Decision Making – Culture can also dictate the best course of action to take when faced with a certain dilemma. Nordstrom, the luxury department store chain, defines their philosophy in a simple way: “Use your own initiative to provide customers with exceptional levels of service. You’ll never be criticized for doing too much for a customer, only for doing too little.” While other brands force adherence to a rigid process, Nordstrom employees are encouraged to be their selves, as long as it benefits the customer in some way.
Responsibility – Everybody should be accountable for something within an organization. To understand why, look no further than Apple’s example. For any project or initiative, there is a DRI (Directly Responsible Individual). Whenever there is an issue, a bottleneck, or a general question, the DRI is the person to seek out. The DRI ensures everything stays efficient and that communication stays as clear as possible.
Teamwork – Collaboration is often the key to a happier and more successful time in the workplace. You would be hard pressed to find a culture that doesn’t involve teamwork and collaboration somehow in their values. How well does your team mesh together? What is their chemistry like? How can you encourage them to work together even more?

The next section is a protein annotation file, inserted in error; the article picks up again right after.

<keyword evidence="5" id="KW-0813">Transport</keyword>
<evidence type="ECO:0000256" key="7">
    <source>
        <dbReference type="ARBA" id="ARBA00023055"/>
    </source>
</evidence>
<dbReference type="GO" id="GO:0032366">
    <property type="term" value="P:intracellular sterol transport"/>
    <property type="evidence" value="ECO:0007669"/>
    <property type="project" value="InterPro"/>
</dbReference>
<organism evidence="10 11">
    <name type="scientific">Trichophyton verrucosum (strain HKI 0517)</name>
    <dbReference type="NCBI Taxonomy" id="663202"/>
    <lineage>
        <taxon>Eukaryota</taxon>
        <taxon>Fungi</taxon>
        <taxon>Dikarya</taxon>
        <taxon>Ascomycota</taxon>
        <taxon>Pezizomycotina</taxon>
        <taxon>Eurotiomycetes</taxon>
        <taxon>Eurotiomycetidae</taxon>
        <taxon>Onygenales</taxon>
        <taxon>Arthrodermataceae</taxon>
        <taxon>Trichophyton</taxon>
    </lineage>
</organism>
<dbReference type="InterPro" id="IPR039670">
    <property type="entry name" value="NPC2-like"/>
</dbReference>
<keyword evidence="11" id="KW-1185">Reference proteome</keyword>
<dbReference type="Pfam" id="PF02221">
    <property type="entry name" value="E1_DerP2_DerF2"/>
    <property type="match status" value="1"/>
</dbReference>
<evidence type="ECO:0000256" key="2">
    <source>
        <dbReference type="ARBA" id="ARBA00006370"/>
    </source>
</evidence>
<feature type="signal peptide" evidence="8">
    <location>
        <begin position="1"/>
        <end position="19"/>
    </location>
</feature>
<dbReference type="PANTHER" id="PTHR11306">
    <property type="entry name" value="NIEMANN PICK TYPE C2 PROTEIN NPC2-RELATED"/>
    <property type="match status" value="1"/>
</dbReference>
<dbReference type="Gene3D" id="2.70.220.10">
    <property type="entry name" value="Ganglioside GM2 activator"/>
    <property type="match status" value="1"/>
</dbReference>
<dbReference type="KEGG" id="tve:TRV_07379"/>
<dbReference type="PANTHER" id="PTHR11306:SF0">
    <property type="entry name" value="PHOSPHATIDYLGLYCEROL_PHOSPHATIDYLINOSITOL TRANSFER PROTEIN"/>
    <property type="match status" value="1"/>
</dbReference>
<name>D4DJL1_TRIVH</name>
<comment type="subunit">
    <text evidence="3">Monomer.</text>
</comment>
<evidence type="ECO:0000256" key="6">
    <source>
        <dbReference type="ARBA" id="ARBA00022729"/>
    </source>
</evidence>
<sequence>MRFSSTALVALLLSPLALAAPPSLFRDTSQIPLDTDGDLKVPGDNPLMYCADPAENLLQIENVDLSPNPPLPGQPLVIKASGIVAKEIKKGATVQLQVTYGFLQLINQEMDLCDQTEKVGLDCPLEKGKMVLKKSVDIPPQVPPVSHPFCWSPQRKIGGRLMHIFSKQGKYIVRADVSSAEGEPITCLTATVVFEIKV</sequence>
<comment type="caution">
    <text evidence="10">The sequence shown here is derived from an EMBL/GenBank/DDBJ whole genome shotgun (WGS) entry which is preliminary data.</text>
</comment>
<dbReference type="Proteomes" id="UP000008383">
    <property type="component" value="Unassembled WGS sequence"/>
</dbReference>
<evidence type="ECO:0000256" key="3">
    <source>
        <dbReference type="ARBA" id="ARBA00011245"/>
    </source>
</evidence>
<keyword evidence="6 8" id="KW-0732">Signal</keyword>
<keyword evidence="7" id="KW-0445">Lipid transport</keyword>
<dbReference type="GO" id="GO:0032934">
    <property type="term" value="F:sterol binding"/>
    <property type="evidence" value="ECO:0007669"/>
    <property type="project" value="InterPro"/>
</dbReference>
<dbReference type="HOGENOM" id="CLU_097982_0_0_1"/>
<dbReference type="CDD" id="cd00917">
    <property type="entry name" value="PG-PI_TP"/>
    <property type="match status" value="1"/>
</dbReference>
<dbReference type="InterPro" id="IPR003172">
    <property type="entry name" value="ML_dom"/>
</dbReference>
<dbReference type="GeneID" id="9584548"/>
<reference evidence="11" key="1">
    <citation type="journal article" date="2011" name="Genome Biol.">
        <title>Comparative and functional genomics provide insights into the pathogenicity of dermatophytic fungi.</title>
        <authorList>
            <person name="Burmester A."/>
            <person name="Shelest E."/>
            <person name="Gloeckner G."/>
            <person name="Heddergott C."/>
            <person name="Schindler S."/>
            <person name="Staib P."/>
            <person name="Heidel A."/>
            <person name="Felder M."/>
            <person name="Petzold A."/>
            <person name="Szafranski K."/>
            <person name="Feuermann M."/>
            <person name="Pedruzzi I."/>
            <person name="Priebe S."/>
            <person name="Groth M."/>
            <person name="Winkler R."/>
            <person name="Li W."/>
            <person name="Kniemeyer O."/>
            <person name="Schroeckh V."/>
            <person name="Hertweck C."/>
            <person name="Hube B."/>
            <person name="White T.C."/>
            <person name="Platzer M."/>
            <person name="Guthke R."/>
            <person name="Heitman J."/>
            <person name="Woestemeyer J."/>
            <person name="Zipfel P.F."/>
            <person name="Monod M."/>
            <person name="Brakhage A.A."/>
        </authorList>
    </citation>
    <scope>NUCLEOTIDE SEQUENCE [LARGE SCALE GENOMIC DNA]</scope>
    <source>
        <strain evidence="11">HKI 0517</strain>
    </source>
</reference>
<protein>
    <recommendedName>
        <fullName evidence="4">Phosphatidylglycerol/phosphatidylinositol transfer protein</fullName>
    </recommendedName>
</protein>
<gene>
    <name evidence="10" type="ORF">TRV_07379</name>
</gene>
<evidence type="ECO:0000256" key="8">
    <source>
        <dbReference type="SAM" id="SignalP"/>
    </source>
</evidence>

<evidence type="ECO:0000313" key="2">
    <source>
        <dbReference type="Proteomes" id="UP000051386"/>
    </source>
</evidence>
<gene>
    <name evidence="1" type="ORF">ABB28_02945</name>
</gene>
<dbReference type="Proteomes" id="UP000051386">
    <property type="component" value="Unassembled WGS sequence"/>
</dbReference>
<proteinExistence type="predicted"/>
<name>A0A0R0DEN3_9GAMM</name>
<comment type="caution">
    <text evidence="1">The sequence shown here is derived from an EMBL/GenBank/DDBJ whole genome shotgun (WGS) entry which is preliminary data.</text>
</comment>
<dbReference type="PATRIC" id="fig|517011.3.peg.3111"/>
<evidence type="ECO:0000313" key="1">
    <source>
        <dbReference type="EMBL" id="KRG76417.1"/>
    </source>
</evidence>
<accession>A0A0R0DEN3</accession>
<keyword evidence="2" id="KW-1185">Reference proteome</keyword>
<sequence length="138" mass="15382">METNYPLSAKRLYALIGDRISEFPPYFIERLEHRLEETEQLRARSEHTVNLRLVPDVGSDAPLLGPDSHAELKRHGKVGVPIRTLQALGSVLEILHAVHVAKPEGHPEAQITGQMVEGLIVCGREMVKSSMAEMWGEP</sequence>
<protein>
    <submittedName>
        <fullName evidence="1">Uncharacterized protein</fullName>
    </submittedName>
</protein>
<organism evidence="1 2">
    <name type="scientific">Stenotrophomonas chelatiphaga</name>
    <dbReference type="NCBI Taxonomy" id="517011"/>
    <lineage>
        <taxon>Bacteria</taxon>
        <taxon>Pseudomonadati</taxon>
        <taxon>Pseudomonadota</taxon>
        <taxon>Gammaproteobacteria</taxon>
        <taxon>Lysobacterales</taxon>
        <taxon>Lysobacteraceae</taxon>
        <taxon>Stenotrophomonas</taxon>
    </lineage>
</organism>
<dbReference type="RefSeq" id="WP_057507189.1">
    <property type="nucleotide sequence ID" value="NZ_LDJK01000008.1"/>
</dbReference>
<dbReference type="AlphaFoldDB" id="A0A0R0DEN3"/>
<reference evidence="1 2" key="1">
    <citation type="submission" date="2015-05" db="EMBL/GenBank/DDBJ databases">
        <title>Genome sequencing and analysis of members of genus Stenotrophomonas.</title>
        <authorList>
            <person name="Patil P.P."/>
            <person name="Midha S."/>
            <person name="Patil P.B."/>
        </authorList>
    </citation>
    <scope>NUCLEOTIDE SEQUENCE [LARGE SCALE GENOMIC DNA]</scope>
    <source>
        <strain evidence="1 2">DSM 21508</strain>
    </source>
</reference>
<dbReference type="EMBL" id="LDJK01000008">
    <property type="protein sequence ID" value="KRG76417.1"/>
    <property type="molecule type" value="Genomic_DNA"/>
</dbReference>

Trust – Teamwork, communication, and respect… none of these values would even be possible without first having a shred of trust for your coworker or leader. How much does your team believe in the strengths of one another? Trust forms the foundation for any social interaction, especially in the workplace.
Adaptability – Cultures that are set in stone do not age well. The world today is very different than it was ten years ago, twenty years ago, and it’s vital that a company culture is continually revisited to be relevant to the times. Your company culture should have an open mindset, open to change and new developments, if it truly wants to stay competitive.
20 words to describe company culture
Below are a few words used by companies to describe their culture in a positive light:
A Higher Standard
Company culture and values act as the north star for a business, guiding the team during tough times. It’s easy to shrug off company values as a low priority item, but doing so only leads to further ignorance and conflicts in the workplace.
Take the time to make the company culture a priority. The lasting effects of a well planned, fairly enforced value system can cause ripples beyond the business and beyond the workplace.